Update 5.13.2016: Gov. John Hickenlooper has signed legislation finally legalizing rain barrels. Our original story continues below.
Colorado is the only state in the country where it is illegal to capture rainwater for use at a later time. State lawmakers are once again debating whether to allow residents to use rain barrels to collect precipitation that falls from their roofs.
"This is really straightforward," said Representative Jessie Danielson (D-Wheat Ridge), one of the main sponsor's of House Bill 16-1005 [.pdf]. "You could use that water when you see fit, for your tomato plants or flower gardens."
In addition to allowing the collection of up to 110 gallons each year, another goal is to educate people about water and how to conserve it. Drew Beckwith, with the environmental group Western Resource Advocates, hopes that Coloradans will start "to pay attention to how often it rains."
"They begin to understand how much water it takes to water their grass," he said. "It makes visible, what is invisible for a lot of people."
Beckwith testified in support of the bill before the House, Agriculture, Livestock and Natural Resources Committee. Water experts, including James Ecklund, said that educational component is key. Ecklund, who heads the Colorado Water Conservation Board and spearheaded Colorado's first ever-statewide water plan, said not having rain barrels hurts the state's brand.
"For Colorado to lead the nation in innovative water management, technology and policy, we need to have a better story to tell than the one we tell now," he said. "The bottom line is, we've got to move on, beyond this subject."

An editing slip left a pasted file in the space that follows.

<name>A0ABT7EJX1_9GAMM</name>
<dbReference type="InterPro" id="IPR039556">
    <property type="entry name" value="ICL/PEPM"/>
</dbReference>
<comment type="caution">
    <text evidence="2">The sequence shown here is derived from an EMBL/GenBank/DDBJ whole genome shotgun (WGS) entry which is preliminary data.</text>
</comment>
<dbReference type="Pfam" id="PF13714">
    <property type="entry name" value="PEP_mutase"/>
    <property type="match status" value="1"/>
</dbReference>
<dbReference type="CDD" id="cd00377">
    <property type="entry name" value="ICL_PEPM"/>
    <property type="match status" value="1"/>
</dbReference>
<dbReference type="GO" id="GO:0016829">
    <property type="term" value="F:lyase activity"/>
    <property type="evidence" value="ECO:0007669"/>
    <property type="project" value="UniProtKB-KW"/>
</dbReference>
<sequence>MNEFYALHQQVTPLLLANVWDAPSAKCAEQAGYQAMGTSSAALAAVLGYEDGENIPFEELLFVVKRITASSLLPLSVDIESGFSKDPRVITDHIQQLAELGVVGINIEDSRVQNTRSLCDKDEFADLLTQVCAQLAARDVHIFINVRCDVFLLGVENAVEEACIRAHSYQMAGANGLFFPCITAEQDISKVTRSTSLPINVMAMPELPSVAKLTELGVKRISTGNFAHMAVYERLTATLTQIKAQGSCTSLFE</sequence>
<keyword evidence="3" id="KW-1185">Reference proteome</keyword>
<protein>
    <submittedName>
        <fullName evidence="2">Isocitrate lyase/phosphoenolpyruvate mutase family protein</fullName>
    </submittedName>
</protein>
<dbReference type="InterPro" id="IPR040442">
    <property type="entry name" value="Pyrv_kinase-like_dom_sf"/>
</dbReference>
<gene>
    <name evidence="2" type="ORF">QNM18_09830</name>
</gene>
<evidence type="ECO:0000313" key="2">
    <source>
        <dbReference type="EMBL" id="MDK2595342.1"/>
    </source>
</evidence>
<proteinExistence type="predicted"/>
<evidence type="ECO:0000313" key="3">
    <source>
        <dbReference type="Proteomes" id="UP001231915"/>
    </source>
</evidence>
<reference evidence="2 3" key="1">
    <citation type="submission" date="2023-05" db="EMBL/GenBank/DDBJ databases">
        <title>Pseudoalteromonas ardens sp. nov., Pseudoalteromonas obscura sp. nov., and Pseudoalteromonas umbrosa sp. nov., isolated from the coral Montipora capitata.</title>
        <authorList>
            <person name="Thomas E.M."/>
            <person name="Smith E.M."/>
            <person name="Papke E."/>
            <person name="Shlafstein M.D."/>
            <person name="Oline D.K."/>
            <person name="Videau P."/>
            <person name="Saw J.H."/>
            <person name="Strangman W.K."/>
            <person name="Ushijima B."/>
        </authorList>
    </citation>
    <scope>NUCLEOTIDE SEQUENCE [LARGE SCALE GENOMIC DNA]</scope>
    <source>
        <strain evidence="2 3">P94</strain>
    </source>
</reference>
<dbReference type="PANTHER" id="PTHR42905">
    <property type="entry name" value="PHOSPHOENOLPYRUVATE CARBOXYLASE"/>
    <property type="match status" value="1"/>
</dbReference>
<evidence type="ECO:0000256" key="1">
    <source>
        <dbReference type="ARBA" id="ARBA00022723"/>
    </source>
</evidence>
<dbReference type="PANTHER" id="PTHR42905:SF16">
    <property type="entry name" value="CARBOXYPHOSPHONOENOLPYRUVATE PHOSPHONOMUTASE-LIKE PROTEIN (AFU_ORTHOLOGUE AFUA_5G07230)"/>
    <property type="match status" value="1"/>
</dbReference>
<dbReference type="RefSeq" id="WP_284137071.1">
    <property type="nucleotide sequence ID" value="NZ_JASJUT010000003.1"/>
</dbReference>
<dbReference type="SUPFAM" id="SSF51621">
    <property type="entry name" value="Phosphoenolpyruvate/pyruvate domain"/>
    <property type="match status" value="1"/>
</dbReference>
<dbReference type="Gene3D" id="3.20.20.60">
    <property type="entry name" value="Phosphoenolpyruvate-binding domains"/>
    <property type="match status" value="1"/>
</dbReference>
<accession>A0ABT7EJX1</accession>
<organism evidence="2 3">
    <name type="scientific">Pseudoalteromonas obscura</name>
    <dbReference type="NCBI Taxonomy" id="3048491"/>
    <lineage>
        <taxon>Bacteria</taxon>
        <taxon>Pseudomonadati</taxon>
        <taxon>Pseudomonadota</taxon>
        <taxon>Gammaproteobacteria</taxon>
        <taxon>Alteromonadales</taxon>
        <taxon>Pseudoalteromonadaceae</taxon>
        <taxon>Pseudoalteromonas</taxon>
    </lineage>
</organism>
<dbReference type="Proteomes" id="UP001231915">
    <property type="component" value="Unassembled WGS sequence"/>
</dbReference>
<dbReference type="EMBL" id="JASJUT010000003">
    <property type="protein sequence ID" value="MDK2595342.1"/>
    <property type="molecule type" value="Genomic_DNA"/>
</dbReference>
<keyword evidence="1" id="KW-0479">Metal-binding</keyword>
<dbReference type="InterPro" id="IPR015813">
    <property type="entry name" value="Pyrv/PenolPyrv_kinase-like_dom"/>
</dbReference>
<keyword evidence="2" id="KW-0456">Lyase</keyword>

In 2015, a similar bipartisan measure passed the House, but failed on the final day of the legislative session in the Senate. In the interim, a committee of lawmakers studied the issue and water experts from Colorado State University modeled the potential impact to downstream users. They found that there would be no impact from rain barrels, but opponents disagree with the findings.
"The reason this model doesn't show that is because it wasn't intended to show that," said Jim Yahn, an engineer who manages the Sterling and Prewitt Reservoirs in northeastern Colorado.
For Yahn, it's inaccurate that rain stored in barrels would otherwise be absorbed in a person's yard. Instead, he thinks those rain barrels prevent some water from flowing out of the yard and to other water users.
"Downstream of Denver there's 200 miles of river. We're not anti-rain barrel we're anti the misuse of the prior-appropriation system."
Representative Jon Becker (R-Fort Morgan) said there's a reason a lot of members from the agriculture community aren't behind it.
"Water in my area is not taken lightly," said Becker. "This is serious to the point where we argue all the time amongst ourselves how this works. This is not something I want to be against, that's for sure."
At this point Becker said he does have to vote no, especially after his amendment didn't make it on the bill. It would have given recourse to people potentially harmed by rain barrels. The measure passed the committee on a 10 to 2 vote and now heads to the full house floor for further debate.
— Bente Birkeland (@BenteBirkeland) February 22, 2016
Editor's Note: This story was updated to correct the spellings of the names of James Eklund and Jim Yahn. We regret the errors.